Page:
Fortnight for Freedom's Fitting Conclusion on Independence Day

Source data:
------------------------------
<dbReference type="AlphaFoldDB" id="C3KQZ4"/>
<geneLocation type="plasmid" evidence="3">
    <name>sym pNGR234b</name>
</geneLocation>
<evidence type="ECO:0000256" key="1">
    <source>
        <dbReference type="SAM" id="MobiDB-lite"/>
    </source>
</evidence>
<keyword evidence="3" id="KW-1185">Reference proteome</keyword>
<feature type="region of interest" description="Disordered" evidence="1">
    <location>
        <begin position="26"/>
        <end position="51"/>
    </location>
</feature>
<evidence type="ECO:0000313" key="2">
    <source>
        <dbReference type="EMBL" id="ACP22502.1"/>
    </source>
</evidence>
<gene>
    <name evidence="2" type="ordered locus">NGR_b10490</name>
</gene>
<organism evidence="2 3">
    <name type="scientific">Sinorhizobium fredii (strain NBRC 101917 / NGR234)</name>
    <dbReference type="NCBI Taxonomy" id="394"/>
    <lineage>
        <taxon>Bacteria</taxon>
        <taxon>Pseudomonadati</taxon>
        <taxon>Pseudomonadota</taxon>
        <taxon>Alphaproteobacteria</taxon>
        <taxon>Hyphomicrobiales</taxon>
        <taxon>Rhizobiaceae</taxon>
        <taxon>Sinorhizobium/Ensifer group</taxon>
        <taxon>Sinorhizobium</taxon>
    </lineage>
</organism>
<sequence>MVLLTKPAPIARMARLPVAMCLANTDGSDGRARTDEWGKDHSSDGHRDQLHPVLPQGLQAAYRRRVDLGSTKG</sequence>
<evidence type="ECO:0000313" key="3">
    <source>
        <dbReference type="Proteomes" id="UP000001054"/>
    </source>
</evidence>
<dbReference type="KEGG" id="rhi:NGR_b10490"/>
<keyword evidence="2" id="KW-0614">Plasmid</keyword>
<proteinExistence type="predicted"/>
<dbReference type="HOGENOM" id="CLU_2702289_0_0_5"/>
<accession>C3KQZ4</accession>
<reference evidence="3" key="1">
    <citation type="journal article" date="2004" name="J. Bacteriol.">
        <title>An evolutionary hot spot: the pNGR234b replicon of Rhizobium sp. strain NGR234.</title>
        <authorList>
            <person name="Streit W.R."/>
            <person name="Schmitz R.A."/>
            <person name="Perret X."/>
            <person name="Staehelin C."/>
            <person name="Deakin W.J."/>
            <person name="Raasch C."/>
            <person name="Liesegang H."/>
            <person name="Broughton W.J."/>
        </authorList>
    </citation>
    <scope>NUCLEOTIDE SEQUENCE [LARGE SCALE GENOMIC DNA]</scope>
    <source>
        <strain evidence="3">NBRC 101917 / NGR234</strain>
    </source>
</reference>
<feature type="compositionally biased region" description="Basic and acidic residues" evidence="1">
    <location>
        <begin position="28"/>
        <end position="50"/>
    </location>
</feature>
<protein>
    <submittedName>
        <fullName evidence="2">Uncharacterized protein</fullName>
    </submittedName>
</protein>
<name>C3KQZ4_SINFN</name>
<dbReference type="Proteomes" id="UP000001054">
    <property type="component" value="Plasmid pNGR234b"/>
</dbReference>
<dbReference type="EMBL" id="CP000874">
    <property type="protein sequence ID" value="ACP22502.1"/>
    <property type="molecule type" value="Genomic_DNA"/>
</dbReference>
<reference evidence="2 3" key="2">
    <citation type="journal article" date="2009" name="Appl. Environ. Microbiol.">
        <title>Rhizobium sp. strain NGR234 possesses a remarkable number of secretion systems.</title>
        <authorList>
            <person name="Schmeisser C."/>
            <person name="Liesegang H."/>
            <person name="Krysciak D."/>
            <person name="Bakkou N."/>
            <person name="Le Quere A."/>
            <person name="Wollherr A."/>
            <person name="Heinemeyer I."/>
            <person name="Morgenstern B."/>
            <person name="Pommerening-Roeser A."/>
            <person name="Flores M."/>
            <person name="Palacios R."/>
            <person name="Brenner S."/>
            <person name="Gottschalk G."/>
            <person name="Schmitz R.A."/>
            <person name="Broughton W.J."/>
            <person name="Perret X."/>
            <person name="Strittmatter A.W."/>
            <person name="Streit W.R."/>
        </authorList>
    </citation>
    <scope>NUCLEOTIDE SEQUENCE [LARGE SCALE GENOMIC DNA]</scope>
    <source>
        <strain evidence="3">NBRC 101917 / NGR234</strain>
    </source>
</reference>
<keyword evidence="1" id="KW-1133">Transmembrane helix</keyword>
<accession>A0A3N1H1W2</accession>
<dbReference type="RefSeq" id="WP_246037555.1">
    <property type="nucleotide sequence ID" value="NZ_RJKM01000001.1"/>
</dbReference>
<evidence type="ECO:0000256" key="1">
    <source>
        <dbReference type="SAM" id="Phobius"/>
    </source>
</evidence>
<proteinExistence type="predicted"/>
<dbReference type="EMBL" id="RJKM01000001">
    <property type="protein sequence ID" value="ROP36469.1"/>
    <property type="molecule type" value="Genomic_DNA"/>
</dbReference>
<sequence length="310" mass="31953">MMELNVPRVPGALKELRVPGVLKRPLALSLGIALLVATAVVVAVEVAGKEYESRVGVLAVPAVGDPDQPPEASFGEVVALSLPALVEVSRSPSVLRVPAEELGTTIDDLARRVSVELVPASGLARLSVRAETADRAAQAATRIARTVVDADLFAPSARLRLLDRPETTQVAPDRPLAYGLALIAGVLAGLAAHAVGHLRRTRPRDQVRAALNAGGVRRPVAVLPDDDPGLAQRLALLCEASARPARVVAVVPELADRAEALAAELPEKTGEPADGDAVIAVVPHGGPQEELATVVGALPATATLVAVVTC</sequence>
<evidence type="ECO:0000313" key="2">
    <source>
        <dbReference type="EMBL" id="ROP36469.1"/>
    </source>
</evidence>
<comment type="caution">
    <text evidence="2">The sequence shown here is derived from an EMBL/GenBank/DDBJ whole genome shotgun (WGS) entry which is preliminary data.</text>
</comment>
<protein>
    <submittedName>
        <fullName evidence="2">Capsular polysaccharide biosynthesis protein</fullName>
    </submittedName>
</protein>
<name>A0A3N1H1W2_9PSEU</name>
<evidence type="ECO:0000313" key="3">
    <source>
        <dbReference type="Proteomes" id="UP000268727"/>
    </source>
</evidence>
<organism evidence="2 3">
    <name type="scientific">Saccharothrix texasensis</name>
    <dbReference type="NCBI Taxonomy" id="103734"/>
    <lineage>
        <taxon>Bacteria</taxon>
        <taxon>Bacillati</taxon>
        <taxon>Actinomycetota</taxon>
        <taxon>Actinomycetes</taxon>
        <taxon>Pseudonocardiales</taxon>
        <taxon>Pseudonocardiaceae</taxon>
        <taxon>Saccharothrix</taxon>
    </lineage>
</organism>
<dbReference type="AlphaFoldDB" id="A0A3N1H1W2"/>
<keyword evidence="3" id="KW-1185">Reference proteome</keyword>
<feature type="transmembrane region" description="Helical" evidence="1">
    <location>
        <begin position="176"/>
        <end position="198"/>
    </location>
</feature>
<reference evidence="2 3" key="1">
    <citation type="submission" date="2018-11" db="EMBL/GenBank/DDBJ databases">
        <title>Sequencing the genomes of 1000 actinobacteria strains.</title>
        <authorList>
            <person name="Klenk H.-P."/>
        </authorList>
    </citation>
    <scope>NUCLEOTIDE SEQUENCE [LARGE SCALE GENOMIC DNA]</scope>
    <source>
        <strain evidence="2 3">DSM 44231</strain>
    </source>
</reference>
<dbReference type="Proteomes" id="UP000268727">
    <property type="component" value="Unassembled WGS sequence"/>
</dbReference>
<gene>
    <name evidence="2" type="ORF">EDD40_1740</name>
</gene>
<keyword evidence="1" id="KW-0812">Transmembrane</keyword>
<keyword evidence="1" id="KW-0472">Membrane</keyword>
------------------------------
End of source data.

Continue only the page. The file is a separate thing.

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ABSTRACTFortnight for Freedom's Fitting Conclusion on Independence Day | Daily News | NCRegister.com Print Edition:  July 1, 2012 Sign-up for our E-letter!   Donate Archives Blogs Store Resources Advertise Jobs Radio Subscribe Make This My Homepage Resources Christmas Music Arts & Entertainment Books Commentary Culture of Life Education In Person News Opinion Sunday Guides Travel Vatican Dan Burke Edward Pentin Mark Shea Matthew Warner Jimmy Akin Matt & Pat Archbold Simcha Fisher Tito Edwards Jennifer Fulwiler Steven D. Greydanus Tim Drake Tom Wehner Our Latest Show About the Show About the Register Donate Subscribe Stations Schedule Other EWTN Shows Advertising Overview Editorial Calendar Order Web Ad Order Print Ad Print Article | Email Article | Write To Us Daily News Daily News Fortnight for Freedom's Fitting Conclusion on Independence Day (628) Cardinal Wuerl and Archbishop Chaput end the two weeks of prayer and reflection with inspiring words. Share by JOAN FRAWLEY DESMOND 07/04/2012 Comments (3) WASHINGTON — The Fortnight for Freedom began with burning questions about whether an urgent threat to religious freedom would be removed by an immanent Supreme Court ruling. But the two-week period of prayer, fasting, public action and study closed with that threat still present: The high court upheld the constitutionality of disputed elements of the Affordable Care Act, which authorized the “contraception mandate" opposed by the U.S. bishops as “unacceptable.” In the wake of the Supreme Court’s decision, the fortnight, an initiative of the U.S. bishops’ conference, appeared even more critical as the Church sustains the First Amendment battle over the months and years ahead,  as legal challenges to the contraception mandate wend their way through the courts. The Church's resolve to stay the course was affirmed at the closing Mass for the fortnight at the Basilica of the National Shrine of the Immaculate Conception celebrated by Cardinal Donald Wuerl of Washington and featuring a homily delivered by Archbishop Charles Chaput of Philadelphia — two leading figures in the battle for religious liberty. Thousands of Catholics from the District of Columbia, Baltimore and Philadelphia filled the huge Basilica and spilled out beyond its doors. The enthusiastic congregation repeatedly gave standing ovations to Church leaders, and applauded the service of local priests, women religious and seminarians. Archbishop William Lori of Baltimore, the chairman of the Ad Hoc Committee for Religious Liberty, spoke briefly at the Mass, and urged Catholics to stay focused on the defense and preservation of religious freedom. He asked them tosubscribe to receive text message updates on religious freedom issues by texting "Freedom" to 377377. In his homily, Archbishop Chaput cited passages from the day’s scriptural readings to remind both the congregation that filled the shrine and a national television audience that the court’s ruling did not change perennial truths about whether believers owe their primary allegiance to God or the state and why religious liberty remains the “first freedom” in any just society. “Most of us know today’s passage from the Gospel of Matthew. What we should, or should not, render unto Caesar shapes much of our daily discourse as citizens. But I want to focus on the other and more important point Jesus makes in today’s Gospel reading: the things we should render unto God,” said Archbishop Chaput, in a reference to Matthew 22:15-21. “The point of today’s Gospel passage is not how we might calculate a fair division of goods between Caesar and God. In reality, it all belongs to God, and nothing — at least nothing permanent and important — belongs to Caesar. Why? Because just as the coin bears the stamp of Caesar’s image, we bear the stamp of God’s image in baptism. We belong to God and only to God.” If the faithful owe God and his laws ultimate allegiance — even as they fulfill proper duties of citizenship — then they must be free to worship him and follow his laws, said the archbishop, who also cited 1 Timothy 6:6-11 and its reflection on the nature and purpose of human freedom. “This is the freedom of the sons and daughters of God. It’s the freedom of Miguel Pro, Mother Teresa, Maximilian Kolbe, Dietrich Bonhoeffer and all the other holy women and men who have gone before us to do the right thing, the heroic thing, in the face of suffering and adversity,” he noted. “This is the kind of freedom that can transform the world. And it should animate all of our talk about liberty — religious or otherwise.” An Anxious Church The homily offered a reprieve from recent headlines that left many of the faithful shaken and anxious about whether the Church would ultimately prevail in its battle to .......